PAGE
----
4) Please note that the address in the From field will be in the [email protected]_domain format. Where your_user_name is the username of the server user from which you ran the command/

Step 4 - Forwarding System Mail

1) Now, you will set up email forwarding for root users. It helps in forwarding your system-generated messages to get forwarded to an external address.

You can find the list of alternate names for email recipients in /etc/aliases. You can edit them using the following command:

sudo nano /etc/aliases

2) It looks like the below command in the default state:

postmaster:    root

It specifies that the system-generated email are being sent to root.

3) Now, add the following line at the end of the file:

root:          your_email_address

4) Now, system-generated emails will be forwarded to the email you gave above. Make sure to replace your_email_address with your personal email. Once done, save and close the file.

5) Run the following command to apply the changes:

sudo newaliases

6) You will now test it, by sending an email to the root account by command:

echo "This is the body of the email" | mail -s "This is the subject line" root

You will then receive an email at your email address. If not, then check the spam folder.

Step 5 - Enable SMTP Protection

Now, let's enable the encryption by requesting a free TLS certificate from Let's Encrypt.

1) Install Certbot which is present by default in the Ubuntu Package Repository using the following command:

sudo apt install certbot

2) Type Y to confirm.

3) Now, enable the HTTP port 80 to complete the domain verification. Use the below command:

sudo ufw allow 80

You will get the below output:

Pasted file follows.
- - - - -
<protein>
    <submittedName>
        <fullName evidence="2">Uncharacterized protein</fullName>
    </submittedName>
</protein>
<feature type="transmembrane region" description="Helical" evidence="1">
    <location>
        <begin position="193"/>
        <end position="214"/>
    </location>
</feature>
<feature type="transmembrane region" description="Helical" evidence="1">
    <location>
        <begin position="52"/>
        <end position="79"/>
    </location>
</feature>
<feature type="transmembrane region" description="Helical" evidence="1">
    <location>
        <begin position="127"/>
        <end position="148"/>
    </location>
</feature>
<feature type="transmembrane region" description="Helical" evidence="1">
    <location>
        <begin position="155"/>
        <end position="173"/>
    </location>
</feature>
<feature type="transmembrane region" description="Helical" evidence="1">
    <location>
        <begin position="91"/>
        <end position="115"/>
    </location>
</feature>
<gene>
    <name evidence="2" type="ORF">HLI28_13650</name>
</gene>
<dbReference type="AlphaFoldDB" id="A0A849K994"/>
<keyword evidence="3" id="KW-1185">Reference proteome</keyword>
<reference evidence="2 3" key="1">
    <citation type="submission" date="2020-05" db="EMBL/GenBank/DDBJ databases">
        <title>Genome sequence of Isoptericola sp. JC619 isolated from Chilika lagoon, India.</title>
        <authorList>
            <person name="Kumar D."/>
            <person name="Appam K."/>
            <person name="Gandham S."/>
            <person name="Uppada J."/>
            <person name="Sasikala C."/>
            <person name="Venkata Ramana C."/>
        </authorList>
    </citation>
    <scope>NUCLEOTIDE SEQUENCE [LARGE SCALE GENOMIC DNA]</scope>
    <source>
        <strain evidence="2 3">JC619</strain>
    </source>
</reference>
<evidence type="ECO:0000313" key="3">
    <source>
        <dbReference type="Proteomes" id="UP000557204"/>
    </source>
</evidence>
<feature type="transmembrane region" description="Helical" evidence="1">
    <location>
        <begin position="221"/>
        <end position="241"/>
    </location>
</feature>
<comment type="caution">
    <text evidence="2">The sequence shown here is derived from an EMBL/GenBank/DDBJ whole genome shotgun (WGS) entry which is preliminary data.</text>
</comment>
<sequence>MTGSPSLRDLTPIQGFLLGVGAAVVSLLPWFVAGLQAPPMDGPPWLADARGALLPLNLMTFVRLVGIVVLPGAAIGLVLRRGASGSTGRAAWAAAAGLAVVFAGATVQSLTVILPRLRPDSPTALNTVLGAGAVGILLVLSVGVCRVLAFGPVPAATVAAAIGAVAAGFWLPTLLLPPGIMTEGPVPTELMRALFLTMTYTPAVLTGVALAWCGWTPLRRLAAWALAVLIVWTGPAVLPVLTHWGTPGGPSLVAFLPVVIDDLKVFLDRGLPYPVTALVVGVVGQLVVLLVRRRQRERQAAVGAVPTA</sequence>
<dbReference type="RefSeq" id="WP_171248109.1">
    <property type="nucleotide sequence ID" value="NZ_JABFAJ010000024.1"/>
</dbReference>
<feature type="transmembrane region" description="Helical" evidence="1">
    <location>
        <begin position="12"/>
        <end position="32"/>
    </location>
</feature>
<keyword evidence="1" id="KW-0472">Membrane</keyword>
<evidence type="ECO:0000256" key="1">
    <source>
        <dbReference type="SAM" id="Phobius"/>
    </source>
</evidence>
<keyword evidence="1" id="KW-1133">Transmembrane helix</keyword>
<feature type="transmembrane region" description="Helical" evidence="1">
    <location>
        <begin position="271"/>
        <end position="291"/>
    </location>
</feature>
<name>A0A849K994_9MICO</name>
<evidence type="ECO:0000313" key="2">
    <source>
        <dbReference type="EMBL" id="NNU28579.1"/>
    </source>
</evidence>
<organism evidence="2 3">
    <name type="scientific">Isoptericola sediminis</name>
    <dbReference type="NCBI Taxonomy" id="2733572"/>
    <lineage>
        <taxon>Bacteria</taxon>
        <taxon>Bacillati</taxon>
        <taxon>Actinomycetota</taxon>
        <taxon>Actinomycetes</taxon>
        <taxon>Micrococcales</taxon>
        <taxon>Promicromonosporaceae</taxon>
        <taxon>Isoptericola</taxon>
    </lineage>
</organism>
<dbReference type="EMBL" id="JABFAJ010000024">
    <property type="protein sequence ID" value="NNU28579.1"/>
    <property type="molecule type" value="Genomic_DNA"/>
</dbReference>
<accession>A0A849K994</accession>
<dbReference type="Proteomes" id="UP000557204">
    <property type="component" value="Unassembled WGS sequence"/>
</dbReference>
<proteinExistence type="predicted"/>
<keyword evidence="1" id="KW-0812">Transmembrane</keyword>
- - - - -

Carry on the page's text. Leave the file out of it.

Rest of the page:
Output

Output
Rule added
Rule added (v6)

4) After that, run Certbot to get a certificate:

sudo certbot certonly --standalone --rsa-key-size 4096 --agree-tos --preferred-challenges http -d your_domain

You will get an output like below:

Output

Saving debug log to /var/log/letsencrypt/letsencrypt.log
Plugins selected: Authenticator standalone, Installer None
Obtaining a new certificate
Performing the following challenges:
http-01 challenge for `your_domain`
Waiting for verification...
Cleaning up challenges

IMPORTANT NOTES:
- Congratulations! Your certificate and chain have been saved at:
 /etc/letsencrypt/live/your_domain/fullchain.pem
 Your key file has been saved at:
 /etc/letsencrypt/live/your_domain/privkey.pem
 Your cert will expire on 2020-07-11. To obtain a new or tweaked
 version of this certificate in the future, simply run certbot
 again. To non-interactively renew *all* of your certificates, run
 "certbot renew"
- If you like Certbot, please consider supporting our work by:

 Donating to ISRG / Let's Encrypt:   https://letsencrypt.org/donate
 Donating to EFF:                    https://eff.org/donate-le

Your certificate and the private key is saved under /etc/letsencrypt/live/your_domain.

5) Now, open main.cf for editing:

sudo nano /etc/postfix/main.cf

6) Look for the below section in /etc/postfix/main.cf:

# TLS parameters
smtpd_tls_cert_file=/etc/ssl/certs/ssl-cert-snakeoil.pem
smtpd_tls_key_file=/etc/ssl/private/ssl-cert-snakeoil.key
smtpd_tls_security_level=may

smtp_tls_CApath=/etc/ssl/certs
smtp_tls_security_level=may
smtp_tls_session_cache_database = btree:${data_directory}/smtp_scache

7) Replace your_domain with your domain to update your TLS settings:

# TLS parameters
smtpd_tls_cert_file=/etc/letsencrypt/live/your_domain/fullchain.pem
smtpd_tls_key_file=/etc/letsencrypt/live/your_domain/privkey.pem
smtpd_tls_security_level=may

smtp_tls_CApath=/etc/ssl/certs
smtp_tls_security_level=may
smtp_tls_session_cache_database = btree:${data_directory}/smtp_scache

8) Save and close the file once you are done.

9) Restart Postfix to apply the changes.

sudo systemctl restart postfix

10) After that, try to send an email again using the below command:

echo "This is the body of an encrypted email" | mail -s "This is the subject line" your_email_address

Conclusion

We hope this tutorial helped you to install and configure Postfix as send-only SMTP Server on Ubuntu 20.04.

If you have any queries or doubts, please leave them in the comment below. We will be happy to answer them.